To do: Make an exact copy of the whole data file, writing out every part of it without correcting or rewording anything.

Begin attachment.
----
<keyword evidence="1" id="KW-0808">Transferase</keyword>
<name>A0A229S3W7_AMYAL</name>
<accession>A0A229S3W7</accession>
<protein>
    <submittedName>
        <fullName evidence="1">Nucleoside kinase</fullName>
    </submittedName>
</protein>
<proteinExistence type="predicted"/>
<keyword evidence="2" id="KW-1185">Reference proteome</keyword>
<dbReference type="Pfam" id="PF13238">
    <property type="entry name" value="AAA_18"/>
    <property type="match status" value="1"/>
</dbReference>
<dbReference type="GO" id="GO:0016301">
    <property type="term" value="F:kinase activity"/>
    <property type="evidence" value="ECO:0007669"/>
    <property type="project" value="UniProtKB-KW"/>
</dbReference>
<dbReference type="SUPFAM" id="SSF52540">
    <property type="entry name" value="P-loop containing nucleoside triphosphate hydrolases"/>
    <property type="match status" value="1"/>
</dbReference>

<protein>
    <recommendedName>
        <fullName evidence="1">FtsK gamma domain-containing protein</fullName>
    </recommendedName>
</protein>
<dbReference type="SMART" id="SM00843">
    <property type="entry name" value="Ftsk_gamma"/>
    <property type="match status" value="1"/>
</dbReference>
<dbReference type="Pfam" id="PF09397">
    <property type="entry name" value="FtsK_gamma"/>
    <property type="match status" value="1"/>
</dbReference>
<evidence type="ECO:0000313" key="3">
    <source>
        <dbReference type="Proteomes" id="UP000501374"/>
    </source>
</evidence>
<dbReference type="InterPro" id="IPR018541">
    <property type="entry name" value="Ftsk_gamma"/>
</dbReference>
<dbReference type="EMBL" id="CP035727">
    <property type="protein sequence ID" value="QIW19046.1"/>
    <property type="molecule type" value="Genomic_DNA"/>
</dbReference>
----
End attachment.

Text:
<keyword evidence="1" id="KW-0808">Transferase</keyword>
<name>A0A229S3W7_AMYAL</name>
<accession>A0A229S3W7</accession>
<protein>
    <submittedName>
        <fullName evidence="1">Nucleoside kinase</fullName>
    </submittedName>
</protein>
<proteinExistence type="predicted"/>
<keyword evidence="2" id="KW-1185">Reference proteome</keyword>
<dbReference type="Pfam" id="PF13238">
    <property type="entry name" value="AAA_18"/>
    <property type="match status" value="1"/>
</dbReference>
<dbReference type="GO" id="GO:0016301">
    <property type="term" value="F:kinase activity"/>
    <property type="evidence" value="ECO:0007669"/>
    <property type="project" value="UniProtKB-KW"/>
</dbReference>
<dbReference type="SUPFAM" id="SSF52540">
    <property type="entry name" value="P-loop containing nucleoside triphosphate hydrolases"/>
    <property type="match status" value="1"/>
</dbReference>

<protein>
    <recommendedName>
        <fullName evidence="1">FtsK gamma domain-containing protein</fullName>
    </recommendedName>
</protein>
<dbReference type="SMART" id="SM00843">
    <property type="entry name" value="Ftsk_gamma"/>
    <property type="match status" value="1"/>
</dbReference>
<dbReference type="Pfam" id="PF09397">
    <property type="entry name" value="FtsK_gamma"/>
    <property type="match status" value="1"/>
</dbReference>
<evidence type="ECO:0000313" key="3">
    <source>
        <dbReference type="Proteomes" id="UP000501374"/>
    </source>
</evidence>
<dbReference type="InterPro" id="IPR018541">
    <property type="entry name" value="Ftsk_gamma"/>
</dbReference>
<dbReference type="EMBL" id="CP035727">
    <property type="protein sequence ID" value="QIW19046.1"/>
    <property type="molecule type" value="Genomic_DNA"/>
</dbReference>